Fairbank, AZ – Part 5

As a first step at researching the San Pedro valley, I downloaded several data sets from the USGS. The first one is the DRG for Fairbank, AZ.

Here is a portion of the DRG that corresponds to the area I intend to model:

San Pedro River valley DRG

Right in the middle are the ruins of much of the original town site. If you look at the right side of picture, just below route 82 you will see a railroad line coming in, turning south, crossing Walnut Gulch, and going to a wye. This is the old Tombstone line which I will resurrect as the narrow gauge T&G RR.

About two thirds of the way down the picture at the left you will see a line of the Southern Pacific that heads west out of town crossing the San Pedro. This will be the line heading for Guaymas. By rearranging the wye and connecting the old Tombstone line to the Southern Pacific line I will have my new town of Fairbank.

The next step was to bring in a DEM of Fairbank.

Here is a section of the DEM that includes all of the above map:

San Pedro River DEM

I then took this, exported it as a 16-bit PGM, converted it to a bitmap and imported it into Bryce 4.0. I then did a simple water addition and terrain map.

Here is basically what Fairbank (minus structures, flora and fauna) looks like today:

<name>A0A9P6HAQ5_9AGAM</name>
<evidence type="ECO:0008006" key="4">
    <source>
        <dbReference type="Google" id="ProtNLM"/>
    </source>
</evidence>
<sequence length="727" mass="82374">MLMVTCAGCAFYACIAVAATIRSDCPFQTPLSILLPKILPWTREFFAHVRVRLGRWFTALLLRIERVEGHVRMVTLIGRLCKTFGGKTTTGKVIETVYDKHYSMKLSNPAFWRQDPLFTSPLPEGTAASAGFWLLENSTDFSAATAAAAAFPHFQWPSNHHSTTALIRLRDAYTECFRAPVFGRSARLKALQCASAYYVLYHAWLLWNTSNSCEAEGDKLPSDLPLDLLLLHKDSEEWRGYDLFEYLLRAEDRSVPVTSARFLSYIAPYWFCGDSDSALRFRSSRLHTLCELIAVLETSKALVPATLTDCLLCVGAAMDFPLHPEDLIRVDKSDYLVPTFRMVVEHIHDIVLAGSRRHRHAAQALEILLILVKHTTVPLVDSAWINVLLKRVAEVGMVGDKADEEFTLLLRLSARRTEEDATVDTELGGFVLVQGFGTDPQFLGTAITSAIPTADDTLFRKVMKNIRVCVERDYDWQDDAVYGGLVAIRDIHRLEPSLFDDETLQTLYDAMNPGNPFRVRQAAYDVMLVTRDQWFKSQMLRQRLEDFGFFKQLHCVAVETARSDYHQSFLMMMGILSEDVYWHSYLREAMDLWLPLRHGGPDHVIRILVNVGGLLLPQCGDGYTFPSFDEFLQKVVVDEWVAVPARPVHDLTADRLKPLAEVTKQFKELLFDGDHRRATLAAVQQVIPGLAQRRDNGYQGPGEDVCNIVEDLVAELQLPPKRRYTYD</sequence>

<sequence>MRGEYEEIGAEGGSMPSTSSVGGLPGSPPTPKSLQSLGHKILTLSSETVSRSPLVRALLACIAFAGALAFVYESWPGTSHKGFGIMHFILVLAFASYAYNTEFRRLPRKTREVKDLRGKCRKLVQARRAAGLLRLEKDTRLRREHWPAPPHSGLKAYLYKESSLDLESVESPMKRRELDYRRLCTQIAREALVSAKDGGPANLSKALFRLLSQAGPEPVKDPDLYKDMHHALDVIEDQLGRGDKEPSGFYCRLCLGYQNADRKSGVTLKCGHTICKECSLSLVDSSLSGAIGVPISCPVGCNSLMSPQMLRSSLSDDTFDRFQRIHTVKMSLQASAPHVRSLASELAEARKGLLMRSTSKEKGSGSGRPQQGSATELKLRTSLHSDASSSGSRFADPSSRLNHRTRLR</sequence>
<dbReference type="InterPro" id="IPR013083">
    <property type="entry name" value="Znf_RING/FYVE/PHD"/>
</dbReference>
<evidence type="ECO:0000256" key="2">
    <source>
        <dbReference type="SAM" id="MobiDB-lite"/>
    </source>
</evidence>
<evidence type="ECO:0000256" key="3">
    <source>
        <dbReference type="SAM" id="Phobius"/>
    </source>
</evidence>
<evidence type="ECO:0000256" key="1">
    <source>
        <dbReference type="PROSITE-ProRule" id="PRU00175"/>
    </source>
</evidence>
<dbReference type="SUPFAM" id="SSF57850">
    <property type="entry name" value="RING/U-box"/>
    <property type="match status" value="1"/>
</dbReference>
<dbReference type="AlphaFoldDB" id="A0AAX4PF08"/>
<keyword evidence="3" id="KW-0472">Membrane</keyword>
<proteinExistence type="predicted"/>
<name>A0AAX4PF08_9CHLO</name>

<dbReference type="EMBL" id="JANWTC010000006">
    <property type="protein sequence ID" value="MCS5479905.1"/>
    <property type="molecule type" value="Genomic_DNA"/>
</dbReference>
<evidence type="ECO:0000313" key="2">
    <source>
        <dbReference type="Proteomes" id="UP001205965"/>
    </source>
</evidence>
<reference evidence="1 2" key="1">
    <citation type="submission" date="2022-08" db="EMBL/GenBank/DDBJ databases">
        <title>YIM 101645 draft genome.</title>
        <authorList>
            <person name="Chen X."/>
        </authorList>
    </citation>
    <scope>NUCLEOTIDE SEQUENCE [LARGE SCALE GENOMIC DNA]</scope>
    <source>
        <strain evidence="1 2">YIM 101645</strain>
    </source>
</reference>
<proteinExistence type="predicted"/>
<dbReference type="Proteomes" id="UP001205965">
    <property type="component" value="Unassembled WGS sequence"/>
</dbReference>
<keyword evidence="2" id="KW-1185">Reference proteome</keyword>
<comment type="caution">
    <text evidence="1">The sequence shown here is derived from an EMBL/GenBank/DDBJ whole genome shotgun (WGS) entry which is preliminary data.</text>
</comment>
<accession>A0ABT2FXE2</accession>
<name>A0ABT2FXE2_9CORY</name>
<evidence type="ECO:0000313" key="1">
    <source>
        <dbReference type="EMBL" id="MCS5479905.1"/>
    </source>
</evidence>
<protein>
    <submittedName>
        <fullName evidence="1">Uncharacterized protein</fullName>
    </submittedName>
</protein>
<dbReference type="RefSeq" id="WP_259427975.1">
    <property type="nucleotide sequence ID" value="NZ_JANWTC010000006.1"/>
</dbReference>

Fairbank from the South

In this view, I have circled problem areas with the 3D projection. The top one is a data anomaly, the other three are areas that were probably built up after the 1800s.

Fairbank from the South problems

In this last view I have done a very crude addition of part of the rail line and where the bridge will cross the San Pedro. It will probably be a truss span with approach trestles. The overall width of the channel at that point is around 1,350 feet and the area that now has a bridge (between the graded areas) is 270 feet:

Fairbank from the South with bridge

That is too wide for a single truss span so I will build an approach trestle and three truss spans unless I find out more when I visit the Arizona State University Historical Foundation Library and do more research, or if I decide to do a little selective compression.

More later.

2 thoughts on “Fairbank, AZ – Part 5”

  1. Ref your DRG of Fairbank, It looks very much the way it did in the early 1960’s when I lived there as child. To the right of 82 was the general store and a home. To the left was an arroyo that would flood during a rain and if caught we would often have to spend the night in my dad vehicle until the water receeded. We lived to the left of 82 about 2 miles down. The railroad depot was located on the main railroad tracks across from that was the biggest house in that area. Also located along the main railroad tracks was other railroad housing. We lived in a trailer located near a second set of tracks locate just north of the main tracks. Railroaders lived in converted railroad cars parked on the secondary tracks. Regards, Larry

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